Uber Technologies Inc. revealed its enormous information breach to potential investor SoftBank Group Corp. before uncovering the details to the general population. The revelation came as SoftBank engages in due diligence on the ride-hailing organization before a potential investment, Uber explained in an email. SoftBank, which may invest as much as $10 billion into the organization, declined to comment.
“We informed SoftBank that we were investigating a data breach, consistent with our duty to disclose to a potential investor, even though our information at the time was preliminary and incomplete,” Uber said in the statement. “We also made clear that our forensic investigation was ongoing. Once our internal inquiry concluded and we had a more complete understanding of the facts, we disclosed to regulators and our customers in a very public way.”
On November 21, 2017, Uber recognized that personal data of around 57 million accounts was compromised in a hack that occurred in October 2016. The individual data of around 7 million drivers was compromised as well, including the license numbers of over 600,000 U.S. drivers.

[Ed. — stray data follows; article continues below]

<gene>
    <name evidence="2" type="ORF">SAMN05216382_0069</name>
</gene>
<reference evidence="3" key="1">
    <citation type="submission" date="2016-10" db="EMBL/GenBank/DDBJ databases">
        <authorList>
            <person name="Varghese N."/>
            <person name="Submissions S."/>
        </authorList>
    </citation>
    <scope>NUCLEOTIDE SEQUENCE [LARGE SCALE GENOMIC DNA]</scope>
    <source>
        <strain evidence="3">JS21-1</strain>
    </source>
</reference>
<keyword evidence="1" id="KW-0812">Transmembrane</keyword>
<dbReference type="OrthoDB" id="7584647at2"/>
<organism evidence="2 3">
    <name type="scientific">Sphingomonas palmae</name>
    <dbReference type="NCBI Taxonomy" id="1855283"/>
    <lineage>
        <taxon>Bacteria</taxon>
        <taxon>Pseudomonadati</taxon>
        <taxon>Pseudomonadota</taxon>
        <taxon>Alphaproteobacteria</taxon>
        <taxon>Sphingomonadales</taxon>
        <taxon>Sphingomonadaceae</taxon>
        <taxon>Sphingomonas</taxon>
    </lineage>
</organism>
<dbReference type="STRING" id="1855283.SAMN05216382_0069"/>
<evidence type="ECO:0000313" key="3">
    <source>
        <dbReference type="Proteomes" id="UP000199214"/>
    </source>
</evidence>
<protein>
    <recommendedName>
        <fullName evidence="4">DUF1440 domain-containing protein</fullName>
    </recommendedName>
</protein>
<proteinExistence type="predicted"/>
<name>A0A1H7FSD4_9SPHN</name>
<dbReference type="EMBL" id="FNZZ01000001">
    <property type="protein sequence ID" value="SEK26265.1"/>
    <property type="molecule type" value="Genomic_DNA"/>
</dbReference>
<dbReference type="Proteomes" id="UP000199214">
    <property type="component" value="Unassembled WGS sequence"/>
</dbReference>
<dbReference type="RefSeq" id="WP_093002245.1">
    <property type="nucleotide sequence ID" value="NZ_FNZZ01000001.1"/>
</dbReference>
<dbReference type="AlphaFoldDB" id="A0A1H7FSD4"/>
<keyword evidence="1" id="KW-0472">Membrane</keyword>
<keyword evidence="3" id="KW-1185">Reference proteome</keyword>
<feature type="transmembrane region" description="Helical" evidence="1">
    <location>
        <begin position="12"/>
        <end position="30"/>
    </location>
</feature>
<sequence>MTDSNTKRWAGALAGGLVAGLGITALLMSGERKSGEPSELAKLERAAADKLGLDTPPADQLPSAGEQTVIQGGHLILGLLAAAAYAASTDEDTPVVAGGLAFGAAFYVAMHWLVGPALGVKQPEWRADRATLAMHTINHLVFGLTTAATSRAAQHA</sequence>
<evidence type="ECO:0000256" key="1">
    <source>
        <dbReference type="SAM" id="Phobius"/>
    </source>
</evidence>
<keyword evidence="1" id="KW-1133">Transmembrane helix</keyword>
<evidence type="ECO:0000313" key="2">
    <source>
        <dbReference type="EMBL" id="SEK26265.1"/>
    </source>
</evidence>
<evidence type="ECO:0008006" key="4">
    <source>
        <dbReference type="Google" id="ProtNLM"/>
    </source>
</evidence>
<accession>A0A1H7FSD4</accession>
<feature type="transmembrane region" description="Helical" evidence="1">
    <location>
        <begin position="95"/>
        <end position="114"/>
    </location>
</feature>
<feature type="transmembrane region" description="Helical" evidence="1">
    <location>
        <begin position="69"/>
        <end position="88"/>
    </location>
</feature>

Immediately in the wake of finding out about the occurrence of the information breach, the organization terminated its chief security officer Joe Sullivan and deputy security officer Craig Clark for covering up the episode which incorporated a $100,000 payment to the hackers.
Rajeev Misra, CEO of SoftBank’s $93 billion tech investment fund, told Bloomberg that the company can move back if Uber shareholders claim too much. “By no means is our investment decided. We are interested in Uber but the final deal will depend on the tender price and a minimum percentage shareholding for SoftBank”, he had said.
Saying that Uber will learn from its mistakes, Dara Khosrowshahi, the present Uber CEO revealed in a blog post that “the stolen information included names, email addresses and mobile phone numbers of Uber users around the world, and the names and license numbers of 600,000 U.S. drivers.”
Khosrowshahi said that his company has hired Mandiant, a cybersecurity firm owned by FireEye, to investigate the hacking incident.